To the jurists of the duchy, these facts presented something of a difficult legal problem, for the two claims stood more or less equally in terms of justification: Charles II, as the great-grandson of Robert II by his elder daughter, had a superior claim to John II in terms of primogeniture; John II, as the grandson of Robert II by his younger daughter, had a superior claim to Charles II in terms of proximity of blood.
Were it simply a legal issue, the King of Navarre would certainly have had as good a chance of inheritance as the King of France, and perhaps better: proximity of blood was beginning to lose force in Europe, and, as events would subsequently prove, Burgundy had no intention of being absorbed into the French royal domain. But there was more in play than a simple legal issue: the Hundred Years' War was in full flow, and the King of Navarre, as an ally of England and an enemy of France, was distasteful to the Burgundians, who in meetings of the Estates during John II's English captivity had been consistently loyal to John and his son the Dauphin, and opposed to the King of Navarre.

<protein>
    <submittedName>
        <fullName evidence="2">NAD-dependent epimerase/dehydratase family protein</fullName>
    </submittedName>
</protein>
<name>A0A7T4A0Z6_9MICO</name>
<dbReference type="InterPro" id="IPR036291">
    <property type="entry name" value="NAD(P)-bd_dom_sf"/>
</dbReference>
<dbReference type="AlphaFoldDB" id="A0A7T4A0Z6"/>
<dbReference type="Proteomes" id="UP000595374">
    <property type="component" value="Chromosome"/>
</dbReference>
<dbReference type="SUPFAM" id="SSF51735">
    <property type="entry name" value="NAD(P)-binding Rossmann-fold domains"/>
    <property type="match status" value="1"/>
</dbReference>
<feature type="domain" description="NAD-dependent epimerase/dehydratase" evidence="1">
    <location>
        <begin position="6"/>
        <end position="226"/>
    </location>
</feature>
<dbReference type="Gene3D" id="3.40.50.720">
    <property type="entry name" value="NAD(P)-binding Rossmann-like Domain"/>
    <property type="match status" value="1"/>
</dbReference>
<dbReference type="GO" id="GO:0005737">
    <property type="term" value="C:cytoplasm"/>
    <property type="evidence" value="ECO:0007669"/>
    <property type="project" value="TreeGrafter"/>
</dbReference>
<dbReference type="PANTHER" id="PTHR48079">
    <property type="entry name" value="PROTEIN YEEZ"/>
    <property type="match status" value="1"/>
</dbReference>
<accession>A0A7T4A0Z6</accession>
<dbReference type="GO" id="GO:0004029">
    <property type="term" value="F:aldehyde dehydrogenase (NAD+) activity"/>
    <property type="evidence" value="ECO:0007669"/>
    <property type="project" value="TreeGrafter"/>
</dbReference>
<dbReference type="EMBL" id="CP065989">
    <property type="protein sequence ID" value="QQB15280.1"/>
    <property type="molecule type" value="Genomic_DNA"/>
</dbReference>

Furthermore, John II had the support of John of Boulogne and Margaret of France. The former was a staunch ally of the king, an alliance strengthened by the marriage between the king and Joan of Boulogne, John of Boulogne's niece. As the daughter of a former king of France and one of the last living members of the House of Capet, the latter was staunchly French in her sympathies; besides which, Charles II had offended her by laying claim to lands in Champagne that had formed part of her sister Joan of France's dowry in marrying Odo IV and which were deemed now to pass to Joan's sister. These lands had derived from Joan I of Navarre, Countess of Champagne, grandmother of Margaret and Joan, and as the senior heir by primogeniture of Joan I, Charles was now laying claim to them. With this triple compact between the three heirs, Charles II was shut out: the support of a co-heir carried weight in deciding inheritance, and John II had the support of both, while Charles II had the support of neither. The nobility of the duchy, in the face of this, decided in favour of John II, who took immediate possession. He had already mobilised soldiers in Nivernais to do so by force if it proved necessary, but in fact, the nobility willingly swore homage to him as their new duke, and the duchy saw only a few isolated and half-hearted acts of rebellion in favour of Charles II.